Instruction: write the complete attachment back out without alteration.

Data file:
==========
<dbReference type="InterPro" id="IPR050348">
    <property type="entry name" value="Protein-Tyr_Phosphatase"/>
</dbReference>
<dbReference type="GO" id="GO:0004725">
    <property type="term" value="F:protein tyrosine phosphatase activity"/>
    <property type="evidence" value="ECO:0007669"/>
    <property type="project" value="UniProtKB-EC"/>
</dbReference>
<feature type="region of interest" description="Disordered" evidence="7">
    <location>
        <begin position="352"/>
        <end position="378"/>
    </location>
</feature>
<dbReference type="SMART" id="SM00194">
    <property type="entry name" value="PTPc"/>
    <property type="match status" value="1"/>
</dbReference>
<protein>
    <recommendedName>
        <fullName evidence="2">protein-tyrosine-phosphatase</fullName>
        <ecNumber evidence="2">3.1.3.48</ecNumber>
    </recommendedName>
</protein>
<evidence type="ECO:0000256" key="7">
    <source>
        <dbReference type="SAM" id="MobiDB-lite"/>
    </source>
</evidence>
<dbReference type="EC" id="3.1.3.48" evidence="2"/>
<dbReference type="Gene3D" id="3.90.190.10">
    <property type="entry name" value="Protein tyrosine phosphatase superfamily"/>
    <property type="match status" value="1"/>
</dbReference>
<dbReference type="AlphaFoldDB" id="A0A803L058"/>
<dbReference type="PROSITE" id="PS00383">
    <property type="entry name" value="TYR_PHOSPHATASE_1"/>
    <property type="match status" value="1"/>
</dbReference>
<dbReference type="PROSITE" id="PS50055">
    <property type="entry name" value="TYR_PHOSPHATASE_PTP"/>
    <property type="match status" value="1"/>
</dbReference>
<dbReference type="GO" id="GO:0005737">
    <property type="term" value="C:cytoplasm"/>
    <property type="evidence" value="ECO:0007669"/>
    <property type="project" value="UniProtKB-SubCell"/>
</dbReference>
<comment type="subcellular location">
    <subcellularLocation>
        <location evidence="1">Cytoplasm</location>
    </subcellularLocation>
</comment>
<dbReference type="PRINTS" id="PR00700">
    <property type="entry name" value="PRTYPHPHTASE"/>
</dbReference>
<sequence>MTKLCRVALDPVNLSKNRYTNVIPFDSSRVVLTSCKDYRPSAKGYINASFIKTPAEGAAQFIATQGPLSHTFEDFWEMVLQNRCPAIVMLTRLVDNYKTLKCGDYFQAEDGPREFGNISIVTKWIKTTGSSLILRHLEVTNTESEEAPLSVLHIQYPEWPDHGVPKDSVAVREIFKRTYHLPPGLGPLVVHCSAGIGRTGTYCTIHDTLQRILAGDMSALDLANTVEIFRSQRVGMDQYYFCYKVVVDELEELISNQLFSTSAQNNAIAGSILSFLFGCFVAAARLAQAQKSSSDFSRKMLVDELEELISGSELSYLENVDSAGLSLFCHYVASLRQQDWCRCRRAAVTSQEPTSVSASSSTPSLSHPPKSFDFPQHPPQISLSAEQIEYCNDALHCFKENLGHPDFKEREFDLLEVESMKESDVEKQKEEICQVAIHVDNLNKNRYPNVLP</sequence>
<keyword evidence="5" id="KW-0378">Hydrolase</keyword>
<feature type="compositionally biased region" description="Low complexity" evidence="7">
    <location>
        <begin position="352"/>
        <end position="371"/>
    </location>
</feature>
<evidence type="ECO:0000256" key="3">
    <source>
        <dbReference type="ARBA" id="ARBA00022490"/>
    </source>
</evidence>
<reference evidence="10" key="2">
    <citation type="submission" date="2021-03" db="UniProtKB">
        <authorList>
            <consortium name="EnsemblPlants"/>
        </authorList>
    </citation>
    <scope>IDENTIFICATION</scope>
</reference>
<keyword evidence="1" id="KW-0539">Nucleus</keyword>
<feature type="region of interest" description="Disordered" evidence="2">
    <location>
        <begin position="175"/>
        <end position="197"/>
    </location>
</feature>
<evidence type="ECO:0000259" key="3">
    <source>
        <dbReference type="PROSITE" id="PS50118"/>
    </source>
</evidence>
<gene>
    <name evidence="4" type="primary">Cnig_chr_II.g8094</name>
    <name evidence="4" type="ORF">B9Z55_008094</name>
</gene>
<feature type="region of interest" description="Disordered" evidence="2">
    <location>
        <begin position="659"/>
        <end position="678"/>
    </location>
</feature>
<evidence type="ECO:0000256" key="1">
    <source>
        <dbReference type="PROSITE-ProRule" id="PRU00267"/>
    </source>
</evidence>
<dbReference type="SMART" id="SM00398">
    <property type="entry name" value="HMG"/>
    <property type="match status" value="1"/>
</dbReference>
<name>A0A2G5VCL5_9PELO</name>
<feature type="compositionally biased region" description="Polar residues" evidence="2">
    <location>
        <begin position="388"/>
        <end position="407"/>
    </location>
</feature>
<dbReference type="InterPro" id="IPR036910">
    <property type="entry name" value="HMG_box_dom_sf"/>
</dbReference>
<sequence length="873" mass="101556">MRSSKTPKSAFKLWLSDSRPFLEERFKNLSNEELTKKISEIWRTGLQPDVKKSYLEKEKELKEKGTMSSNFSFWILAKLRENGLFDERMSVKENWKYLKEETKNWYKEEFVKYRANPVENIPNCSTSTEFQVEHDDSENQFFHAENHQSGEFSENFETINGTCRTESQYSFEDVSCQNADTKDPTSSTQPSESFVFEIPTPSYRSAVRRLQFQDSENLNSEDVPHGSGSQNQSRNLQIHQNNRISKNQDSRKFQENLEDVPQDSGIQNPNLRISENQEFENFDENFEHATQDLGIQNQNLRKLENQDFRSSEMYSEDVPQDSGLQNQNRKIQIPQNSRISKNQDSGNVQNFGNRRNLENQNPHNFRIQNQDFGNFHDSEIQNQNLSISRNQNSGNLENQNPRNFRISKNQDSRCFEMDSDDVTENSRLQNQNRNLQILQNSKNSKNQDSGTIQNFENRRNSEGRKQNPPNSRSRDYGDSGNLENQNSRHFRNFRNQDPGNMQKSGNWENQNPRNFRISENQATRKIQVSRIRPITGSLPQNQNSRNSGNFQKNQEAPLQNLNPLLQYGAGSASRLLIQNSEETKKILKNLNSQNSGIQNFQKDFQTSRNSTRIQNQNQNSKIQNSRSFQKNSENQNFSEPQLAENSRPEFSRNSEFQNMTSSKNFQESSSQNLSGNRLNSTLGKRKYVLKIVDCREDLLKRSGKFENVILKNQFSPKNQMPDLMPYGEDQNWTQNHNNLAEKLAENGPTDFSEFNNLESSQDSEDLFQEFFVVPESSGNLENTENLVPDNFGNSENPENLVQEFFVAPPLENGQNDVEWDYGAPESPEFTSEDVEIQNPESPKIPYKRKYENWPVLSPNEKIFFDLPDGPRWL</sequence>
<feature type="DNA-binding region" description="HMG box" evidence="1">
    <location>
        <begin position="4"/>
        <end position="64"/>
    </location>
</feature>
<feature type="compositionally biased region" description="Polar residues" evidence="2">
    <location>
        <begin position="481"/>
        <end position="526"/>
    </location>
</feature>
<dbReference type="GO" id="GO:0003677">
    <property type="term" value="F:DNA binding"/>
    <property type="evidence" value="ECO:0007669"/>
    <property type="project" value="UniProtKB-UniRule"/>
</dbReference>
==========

<dbReference type="InterPro" id="IPR050348">
    <property type="entry name" value="Protein-Tyr_Phosphatase"/>
</dbReference>
<dbReference type="GO" id="GO:0004725">
    <property type="term" value="F:protein tyrosine phosphatase activity"/>
    <property type="evidence" value="ECO:0007669"/>
    <property type="project" value="UniProtKB-EC"/>
</dbReference>
<feature type="region of interest" description="Disordered" evidence="7">
    <location>
        <begin position="352"/>
        <end position="378"/>
    </location>
</feature>
<dbReference type="SMART" id="SM00194">
    <property type="entry name" value="PTPc"/>
    <property type="match status" value="1"/>
</dbReference>
<protein>
    <recommendedName>
        <fullName evidence="2">protein-tyrosine-phosphatase</fullName>
        <ecNumber evidence="2">3.1.3.48</ecNumber>
    </recommendedName>
</protein>
<evidence type="ECO:0000256" key="7">
    <source>
        <dbReference type="SAM" id="MobiDB-lite"/>
    </source>
</evidence>
<dbReference type="EC" id="3.1.3.48" evidence="2"/>
<dbReference type="Gene3D" id="3.90.190.10">
    <property type="entry name" value="Protein tyrosine phosphatase superfamily"/>
    <property type="match status" value="1"/>
</dbReference>
<dbReference type="AlphaFoldDB" id="A0A803L058"/>
<dbReference type="PROSITE" id="PS00383">
    <property type="entry name" value="TYR_PHOSPHATASE_1"/>
    <property type="match status" value="1"/>
</dbReference>
<dbReference type="PROSITE" id="PS50055">
    <property type="entry name" value="TYR_PHOSPHATASE_PTP"/>
    <property type="match status" value="1"/>
</dbReference>
<dbReference type="GO" id="GO:0005737">
    <property type="term" value="C:cytoplasm"/>
    <property type="evidence" value="ECO:0007669"/>
    <property type="project" value="UniProtKB-SubCell"/>
</dbReference>
<comment type="subcellular location">
    <subcellularLocation>
        <location evidence="1">Cytoplasm</location>
    </subcellularLocation>
</comment>
<dbReference type="PRINTS" id="PR00700">
    <property type="entry name" value="PRTYPHPHTASE"/>
</dbReference>
<sequence>MTKLCRVALDPVNLSKNRYTNVIPFDSSRVVLTSCKDYRPSAKGYINASFIKTPAEGAAQFIATQGPLSHTFEDFWEMVLQNRCPAIVMLTRLVDNYKTLKCGDYFQAEDGPREFGNISIVTKWIKTTGSSLILRHLEVTNTESEEAPLSVLHIQYPEWPDHGVPKDSVAVREIFKRTYHLPPGLGPLVVHCSAGIGRTGTYCTIHDTLQRILAGDMSALDLANTVEIFRSQRVGMDQYYFCYKVVVDELEELISNQLFSTSAQNNAIAGSILSFLFGCFVAAARLAQAQKSSSDFSRKMLVDELEELISGSELSYLENVDSAGLSLFCHYVASLRQQDWCRCRRAAVTSQEPTSVSASSSTPSLSHPPKSFDFPQHPPQISLSAEQIEYCNDALHCFKENLGHPDFKEREFDLLEVESMKESDVEKQKEEICQVAIHVDNLNKNRYPNVLP</sequence>
<keyword evidence="5" id="KW-0378">Hydrolase</keyword>
<feature type="compositionally biased region" description="Low complexity" evidence="7">
    <location>
        <begin position="352"/>
        <end position="371"/>
    </location>
</feature>
<evidence type="ECO:0000256" key="3">
    <source>
        <dbReference type="ARBA" id="ARBA00022490"/>
    </source>
</evidence>
<reference evidence="10" key="2">
    <citation type="submission" date="2021-03" db="UniProtKB">
        <authorList>
            <consortium name="EnsemblPlants"/>
        </authorList>
    </citation>
    <scope>IDENTIFICATION</scope>
</reference>
<keyword evidence="1" id="KW-0539">Nucleus</keyword>
<feature type="region of interest" description="Disordered" evidence="2">
    <location>
        <begin position="175"/>
        <end position="197"/>
    </location>
</feature>
<evidence type="ECO:0000259" key="3">
    <source>
        <dbReference type="PROSITE" id="PS50118"/>
    </source>
</evidence>
<gene>
    <name evidence="4" type="primary">Cnig_chr_II.g8094</name>
    <name evidence="4" type="ORF">B9Z55_008094</name>
</gene>
<feature type="region of interest" description="Disordered" evidence="2">
    <location>
        <begin position="659"/>
        <end position="678"/>
    </location>
</feature>
<evidence type="ECO:0000256" key="1">
    <source>
        <dbReference type="PROSITE-ProRule" id="PRU00267"/>
    </source>
</evidence>
<dbReference type="SMART" id="SM00398">
    <property type="entry name" value="HMG"/>
    <property type="match status" value="1"/>
</dbReference>
<name>A0A2G5VCL5_9PELO</name>
<feature type="compositionally biased region" description="Polar residues" evidence="2">
    <location>
        <begin position="388"/>
        <end position="407"/>
    </location>
</feature>
<dbReference type="InterPro" id="IPR036910">
    <property type="entry name" value="HMG_box_dom_sf"/>
</dbReference>
<sequence length="873" mass="101556">MRSSKTPKSAFKLWLSDSRPFLEERFKNLSNEELTKKISEIWRTGLQPDVKKSYLEKEKELKEKGTMSSNFSFWILAKLRENGLFDERMSVKENWKYLKEETKNWYKEEFVKYRANPVENIPNCSTSTEFQVEHDDSENQFFHAENHQSGEFSENFETINGTCRTESQYSFEDVSCQNADTKDPTSSTQPSESFVFEIPTPSYRSAVRRLQFQDSENLNSEDVPHGSGSQNQSRNLQIHQNNRISKNQDSRKFQENLEDVPQDSGIQNPNLRISENQEFENFDENFEHATQDLGIQNQNLRKLENQDFRSSEMYSEDVPQDSGLQNQNRKIQIPQNSRISKNQDSGNVQNFGNRRNLENQNPHNFRIQNQDFGNFHDSEIQNQNLSISRNQNSGNLENQNPRNFRISKNQDSRCFEMDSDDVTENSRLQNQNRNLQILQNSKNSKNQDSGTIQNFENRRNSEGRKQNPPNSRSRDYGDSGNLENQNSRHFRNFRNQDPGNMQKSGNWENQNPRNFRISENQATRKIQVSRIRPITGSLPQNQNSRNSGNFQKNQEAPLQNLNPLLQYGAGSASRLLIQNSEETKKILKNLNSQNSGIQNFQKDFQTSRNSTRIQNQNQNSKIQNSRSFQKNSENQNFSEPQLAENSRPEFSRNSEFQNMTSSKNFQESSSQNLSGNRLNSTLGKRKYVLKIVDCREDLLKRSGKFENVILKNQFSPKNQMPDLMPYGEDQNWTQNHNNLAEKLAENGPTDFSEFNNLESSQDSEDLFQEFFVVPESSGNLENTENLVPDNFGNSENPENLVQEFFVAPPLENGQNDVEWDYGAPESPEFTSEDVEIQNPESPKIPYKRKYENWPVLSPNEKIFFDLPDGPRWL</sequence>
<feature type="DNA-binding region" description="HMG box" evidence="1">
    <location>
        <begin position="4"/>
        <end position="64"/>
    </location>
</feature>
<feature type="compositionally biased region" description="Polar residues" evidence="2">
    <location>
        <begin position="481"/>
        <end position="526"/>
    </location>
</feature>
<dbReference type="GO" id="GO:0003677">
    <property type="term" value="F:DNA binding"/>
    <property type="evidence" value="ECO:0007669"/>
    <property type="project" value="UniProtKB-UniRule"/>
</dbReference>